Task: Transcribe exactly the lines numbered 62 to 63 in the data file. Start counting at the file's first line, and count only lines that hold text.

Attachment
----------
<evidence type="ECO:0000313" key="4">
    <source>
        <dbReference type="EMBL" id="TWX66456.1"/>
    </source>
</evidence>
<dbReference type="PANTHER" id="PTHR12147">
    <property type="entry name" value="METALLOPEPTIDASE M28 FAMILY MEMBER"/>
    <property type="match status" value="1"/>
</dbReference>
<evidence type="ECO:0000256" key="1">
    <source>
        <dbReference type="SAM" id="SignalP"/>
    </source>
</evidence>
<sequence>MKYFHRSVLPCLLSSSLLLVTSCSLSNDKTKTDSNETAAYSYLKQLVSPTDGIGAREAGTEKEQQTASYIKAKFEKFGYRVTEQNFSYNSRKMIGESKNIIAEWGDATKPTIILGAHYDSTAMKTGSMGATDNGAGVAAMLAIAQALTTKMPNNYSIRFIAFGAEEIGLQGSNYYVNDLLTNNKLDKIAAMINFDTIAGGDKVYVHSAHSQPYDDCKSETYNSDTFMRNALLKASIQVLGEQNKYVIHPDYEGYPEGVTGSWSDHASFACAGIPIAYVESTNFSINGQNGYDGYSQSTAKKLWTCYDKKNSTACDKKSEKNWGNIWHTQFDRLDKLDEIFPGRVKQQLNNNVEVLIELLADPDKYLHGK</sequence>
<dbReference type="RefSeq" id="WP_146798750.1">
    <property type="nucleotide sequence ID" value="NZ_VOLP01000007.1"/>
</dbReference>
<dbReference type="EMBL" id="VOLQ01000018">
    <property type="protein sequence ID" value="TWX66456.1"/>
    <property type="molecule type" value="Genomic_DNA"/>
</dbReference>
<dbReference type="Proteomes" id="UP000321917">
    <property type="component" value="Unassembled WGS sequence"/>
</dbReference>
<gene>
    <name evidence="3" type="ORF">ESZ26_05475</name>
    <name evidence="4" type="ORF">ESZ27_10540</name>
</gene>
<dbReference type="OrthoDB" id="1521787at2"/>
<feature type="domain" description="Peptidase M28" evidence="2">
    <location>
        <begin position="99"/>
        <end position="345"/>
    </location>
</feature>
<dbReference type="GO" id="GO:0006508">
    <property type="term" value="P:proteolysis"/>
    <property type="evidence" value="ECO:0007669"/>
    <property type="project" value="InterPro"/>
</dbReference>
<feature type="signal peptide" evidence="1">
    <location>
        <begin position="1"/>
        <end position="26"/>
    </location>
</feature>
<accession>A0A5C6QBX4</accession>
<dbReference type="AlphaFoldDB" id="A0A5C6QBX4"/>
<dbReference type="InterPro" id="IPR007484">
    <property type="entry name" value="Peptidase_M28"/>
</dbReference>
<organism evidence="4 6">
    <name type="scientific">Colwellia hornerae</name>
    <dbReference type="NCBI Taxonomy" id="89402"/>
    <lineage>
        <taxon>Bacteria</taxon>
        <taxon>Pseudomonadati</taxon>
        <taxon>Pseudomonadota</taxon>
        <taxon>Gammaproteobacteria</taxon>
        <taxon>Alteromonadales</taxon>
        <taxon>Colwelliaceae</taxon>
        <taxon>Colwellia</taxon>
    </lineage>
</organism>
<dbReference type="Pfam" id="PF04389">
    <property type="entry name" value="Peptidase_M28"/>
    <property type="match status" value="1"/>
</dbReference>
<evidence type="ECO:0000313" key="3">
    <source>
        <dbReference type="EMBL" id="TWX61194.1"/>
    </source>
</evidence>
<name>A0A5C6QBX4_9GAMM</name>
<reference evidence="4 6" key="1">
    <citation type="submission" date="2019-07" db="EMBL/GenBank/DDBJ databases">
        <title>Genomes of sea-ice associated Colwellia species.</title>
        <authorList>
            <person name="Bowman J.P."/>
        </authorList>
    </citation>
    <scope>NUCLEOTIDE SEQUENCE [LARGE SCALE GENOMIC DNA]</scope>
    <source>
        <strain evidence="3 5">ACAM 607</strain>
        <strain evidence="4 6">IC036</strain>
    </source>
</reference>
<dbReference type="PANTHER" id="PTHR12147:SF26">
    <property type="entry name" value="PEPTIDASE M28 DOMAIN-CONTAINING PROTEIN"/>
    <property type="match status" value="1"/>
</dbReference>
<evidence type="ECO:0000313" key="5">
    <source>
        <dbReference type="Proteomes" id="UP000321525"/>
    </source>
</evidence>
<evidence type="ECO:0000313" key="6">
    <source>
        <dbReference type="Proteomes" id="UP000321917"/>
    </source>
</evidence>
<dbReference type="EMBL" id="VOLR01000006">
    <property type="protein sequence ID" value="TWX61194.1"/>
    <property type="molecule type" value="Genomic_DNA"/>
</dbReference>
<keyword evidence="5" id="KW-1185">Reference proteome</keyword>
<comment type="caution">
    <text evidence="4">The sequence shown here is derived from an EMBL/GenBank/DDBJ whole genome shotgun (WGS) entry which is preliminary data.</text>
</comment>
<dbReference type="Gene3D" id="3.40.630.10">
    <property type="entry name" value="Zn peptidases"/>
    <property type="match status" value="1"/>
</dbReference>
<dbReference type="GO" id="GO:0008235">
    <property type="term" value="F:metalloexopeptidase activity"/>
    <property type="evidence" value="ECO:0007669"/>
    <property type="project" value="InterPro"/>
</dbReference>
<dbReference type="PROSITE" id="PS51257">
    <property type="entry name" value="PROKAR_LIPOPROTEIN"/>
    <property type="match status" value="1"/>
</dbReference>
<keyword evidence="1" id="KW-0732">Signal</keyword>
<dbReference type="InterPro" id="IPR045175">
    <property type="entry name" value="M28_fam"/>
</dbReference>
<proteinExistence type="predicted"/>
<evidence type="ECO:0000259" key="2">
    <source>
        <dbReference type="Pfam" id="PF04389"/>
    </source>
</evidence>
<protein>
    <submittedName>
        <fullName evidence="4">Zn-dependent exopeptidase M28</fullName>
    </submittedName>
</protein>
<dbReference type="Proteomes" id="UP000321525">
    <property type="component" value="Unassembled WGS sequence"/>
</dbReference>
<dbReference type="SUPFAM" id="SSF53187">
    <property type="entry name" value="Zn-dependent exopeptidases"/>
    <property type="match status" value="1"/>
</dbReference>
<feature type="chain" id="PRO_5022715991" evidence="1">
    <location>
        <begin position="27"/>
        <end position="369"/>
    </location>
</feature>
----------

        <taxon>Colwelliaceae</taxon>
        <taxon>Colwellia</taxon>